Typically, when a new team is formed or when a project is launched, everyone involved wants to get to the heart of the matter quickly. Time spent on preliminaries, like discussing how the group is going to work together — your rules of engagement — is seen by many as a needless formality, and by some as an outright time-waster. “Let’s just get to work,” say the team’s results-oriented, get-it-done members.
However, without mutually agreed-upon rules of engagement, your team runs a big risk of encountering operational problems, interpersonal issues, and poor team performance.
What Are Rules of Engagement?
Rules of engagement help set expectations about how a group of people are going to go about getting their work accomplished. They include operating rules such as meeting length and attendance expectations, and work product rules like agreeing on how team decisions will be made and how work will be shared.
These rules are intended to help YOUR team and your particular circumstances. For example, if your team is meeting virtually, rules about arriving in the virtual space 5 minutes early or keeping your webcam on at all times might be more relevant and important. If your team is hybrid, with some members in-person and some remote, not allowing side bar conversations between in-person team members might be important.
Rules of engagement also include rules that help the team build team trust, engage in healthy conflict, strengthen team commitment, foster accountability to each other, and focus on team results.
- One person thinks the team should meet twice a week, another expects the team to meet twice a month.
- The team leader plans on making all final decisions. Others expect that the team will vote on final decisions and recommendations.
- Everyone communicates via email, except two team members who insist on using text messaging.
- Some team members expect individual assignments to be completed before the next meeting. Others believe their “regular” work comes first and will work on their assignments when they can.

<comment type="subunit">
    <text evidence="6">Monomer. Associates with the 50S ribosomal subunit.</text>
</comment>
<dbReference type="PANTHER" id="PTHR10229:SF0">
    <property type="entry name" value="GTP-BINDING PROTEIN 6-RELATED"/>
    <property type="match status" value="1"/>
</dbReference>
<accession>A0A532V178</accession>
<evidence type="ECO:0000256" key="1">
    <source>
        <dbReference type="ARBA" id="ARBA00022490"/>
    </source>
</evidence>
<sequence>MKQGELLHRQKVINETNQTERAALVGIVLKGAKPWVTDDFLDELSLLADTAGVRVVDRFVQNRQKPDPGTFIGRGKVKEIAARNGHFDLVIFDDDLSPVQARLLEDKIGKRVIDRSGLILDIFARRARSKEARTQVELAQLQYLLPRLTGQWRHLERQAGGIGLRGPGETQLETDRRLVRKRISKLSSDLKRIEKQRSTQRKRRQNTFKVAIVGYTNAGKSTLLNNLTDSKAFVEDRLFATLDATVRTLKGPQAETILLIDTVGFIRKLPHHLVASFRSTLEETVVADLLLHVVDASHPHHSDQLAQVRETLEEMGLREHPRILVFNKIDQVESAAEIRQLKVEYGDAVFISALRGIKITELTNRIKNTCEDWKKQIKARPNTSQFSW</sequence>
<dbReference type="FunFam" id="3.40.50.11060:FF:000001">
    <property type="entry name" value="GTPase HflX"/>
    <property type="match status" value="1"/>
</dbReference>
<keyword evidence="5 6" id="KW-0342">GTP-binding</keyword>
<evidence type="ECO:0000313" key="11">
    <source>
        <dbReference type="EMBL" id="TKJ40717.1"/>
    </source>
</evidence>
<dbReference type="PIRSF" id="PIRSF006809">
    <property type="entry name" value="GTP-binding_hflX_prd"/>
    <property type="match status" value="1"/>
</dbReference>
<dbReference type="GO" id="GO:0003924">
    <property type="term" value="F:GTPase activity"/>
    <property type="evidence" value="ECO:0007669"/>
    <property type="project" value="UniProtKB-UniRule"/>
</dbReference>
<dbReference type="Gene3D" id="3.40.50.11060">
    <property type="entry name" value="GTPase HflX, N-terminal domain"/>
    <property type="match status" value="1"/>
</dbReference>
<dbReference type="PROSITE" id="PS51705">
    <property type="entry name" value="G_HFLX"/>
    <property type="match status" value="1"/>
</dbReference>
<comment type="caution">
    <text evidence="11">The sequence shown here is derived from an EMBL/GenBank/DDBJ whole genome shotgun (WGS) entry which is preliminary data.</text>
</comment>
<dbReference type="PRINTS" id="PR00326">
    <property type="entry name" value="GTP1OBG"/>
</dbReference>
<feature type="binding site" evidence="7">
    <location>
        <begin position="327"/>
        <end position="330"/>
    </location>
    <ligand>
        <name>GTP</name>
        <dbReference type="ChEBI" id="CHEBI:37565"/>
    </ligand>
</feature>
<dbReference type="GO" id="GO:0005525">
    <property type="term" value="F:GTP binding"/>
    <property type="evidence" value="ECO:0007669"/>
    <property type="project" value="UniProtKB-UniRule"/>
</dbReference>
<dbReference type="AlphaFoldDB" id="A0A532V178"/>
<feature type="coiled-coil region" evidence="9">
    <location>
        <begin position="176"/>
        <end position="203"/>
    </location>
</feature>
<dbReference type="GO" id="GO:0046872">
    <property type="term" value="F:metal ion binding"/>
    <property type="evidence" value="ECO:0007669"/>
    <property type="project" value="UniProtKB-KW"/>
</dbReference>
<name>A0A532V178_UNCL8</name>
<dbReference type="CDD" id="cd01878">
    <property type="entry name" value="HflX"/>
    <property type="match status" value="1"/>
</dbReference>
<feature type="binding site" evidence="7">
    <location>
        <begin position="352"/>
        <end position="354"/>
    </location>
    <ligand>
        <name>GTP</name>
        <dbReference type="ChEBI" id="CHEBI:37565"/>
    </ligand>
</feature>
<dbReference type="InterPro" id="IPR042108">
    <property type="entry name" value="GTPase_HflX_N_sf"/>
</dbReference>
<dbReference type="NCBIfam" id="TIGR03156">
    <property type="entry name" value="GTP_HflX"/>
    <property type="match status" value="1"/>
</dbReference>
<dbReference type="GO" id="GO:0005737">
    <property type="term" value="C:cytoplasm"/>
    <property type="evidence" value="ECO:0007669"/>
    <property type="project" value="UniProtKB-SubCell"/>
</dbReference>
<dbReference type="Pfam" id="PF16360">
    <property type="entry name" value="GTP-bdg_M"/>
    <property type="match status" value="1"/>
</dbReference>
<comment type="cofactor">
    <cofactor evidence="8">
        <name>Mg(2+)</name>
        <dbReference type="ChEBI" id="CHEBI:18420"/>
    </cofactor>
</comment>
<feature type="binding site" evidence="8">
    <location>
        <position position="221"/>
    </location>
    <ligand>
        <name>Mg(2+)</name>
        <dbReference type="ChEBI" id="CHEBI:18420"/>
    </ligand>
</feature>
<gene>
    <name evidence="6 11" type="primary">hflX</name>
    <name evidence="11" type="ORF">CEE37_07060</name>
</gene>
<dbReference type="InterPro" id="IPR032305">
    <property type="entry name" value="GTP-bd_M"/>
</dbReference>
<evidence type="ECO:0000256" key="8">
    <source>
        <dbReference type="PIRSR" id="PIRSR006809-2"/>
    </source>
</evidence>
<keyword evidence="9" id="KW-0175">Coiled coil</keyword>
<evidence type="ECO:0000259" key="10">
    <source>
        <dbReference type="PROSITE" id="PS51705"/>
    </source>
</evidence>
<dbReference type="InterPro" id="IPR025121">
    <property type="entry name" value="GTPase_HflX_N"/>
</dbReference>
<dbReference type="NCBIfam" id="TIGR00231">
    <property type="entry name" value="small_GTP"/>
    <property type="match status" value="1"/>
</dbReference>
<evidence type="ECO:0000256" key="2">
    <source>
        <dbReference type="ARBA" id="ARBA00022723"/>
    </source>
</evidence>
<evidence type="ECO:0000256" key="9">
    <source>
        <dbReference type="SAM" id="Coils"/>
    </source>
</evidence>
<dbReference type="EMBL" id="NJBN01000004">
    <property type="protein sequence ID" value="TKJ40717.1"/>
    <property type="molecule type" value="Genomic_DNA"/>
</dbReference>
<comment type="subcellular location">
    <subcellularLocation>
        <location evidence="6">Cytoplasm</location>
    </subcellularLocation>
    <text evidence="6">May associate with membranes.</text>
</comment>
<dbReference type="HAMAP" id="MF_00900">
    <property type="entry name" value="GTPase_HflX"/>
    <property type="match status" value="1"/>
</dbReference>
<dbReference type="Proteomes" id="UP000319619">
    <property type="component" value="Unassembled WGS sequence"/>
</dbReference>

The possibilities for confusion, unspoken assumptions about how the team functions, missed deadlines, and the resulting disagreements are almost endless. That is why establishing rules of engagement is so important. It creates a common understanding, clarifies desired behaviors, and defines how work will be accomplished up front, before the team gets into the work — and before people start filling in the blanks on their own.
What do Rules of Engagement Include?
Rules will differ for different teams — and different organizations. Generally, they include rules of behavior, operation, and work output, such as:
- What is the meeting schedule? How long will meetings run?
- How will meetings be structured? What does a typical agenda look like?
- Who runs the meetings?
- What is acceptable in terms of late arrivals and/or early departures?
- What is acceptable in-meeting behavior regarding eating, using smart phones or other devices, pets, turning off your camera in remote meetings, etc.?
- How do you use language — e.g., is casual profanity acceptable?
- What level of confidentiality within the group is expected?
- How does the team engage in debate and discussion when they disagree?
- How is a team decision made?
- How does information about decisions get shared?
- What is the preferred method of communication between meetings (email, phone, text, specific online platform, etc.) and norms regarding the use of each?
- Define acceptable time frames for getting work done: replying to questions and distributing deliverables, including draft work.
- What is the level of freedom to engage one another’s staff?
- What do I do when someone breaks the rules of engagement?
- How do we appropriately call each other out?
- How will we settle arguments?
The important thing is to create rules of engagement that work for YOUR team and set the stage for your team’s success.
To learn more about high performing teams, and developing your leadership skills, contact Arden Coaching at [email protected] or 646.684.3777.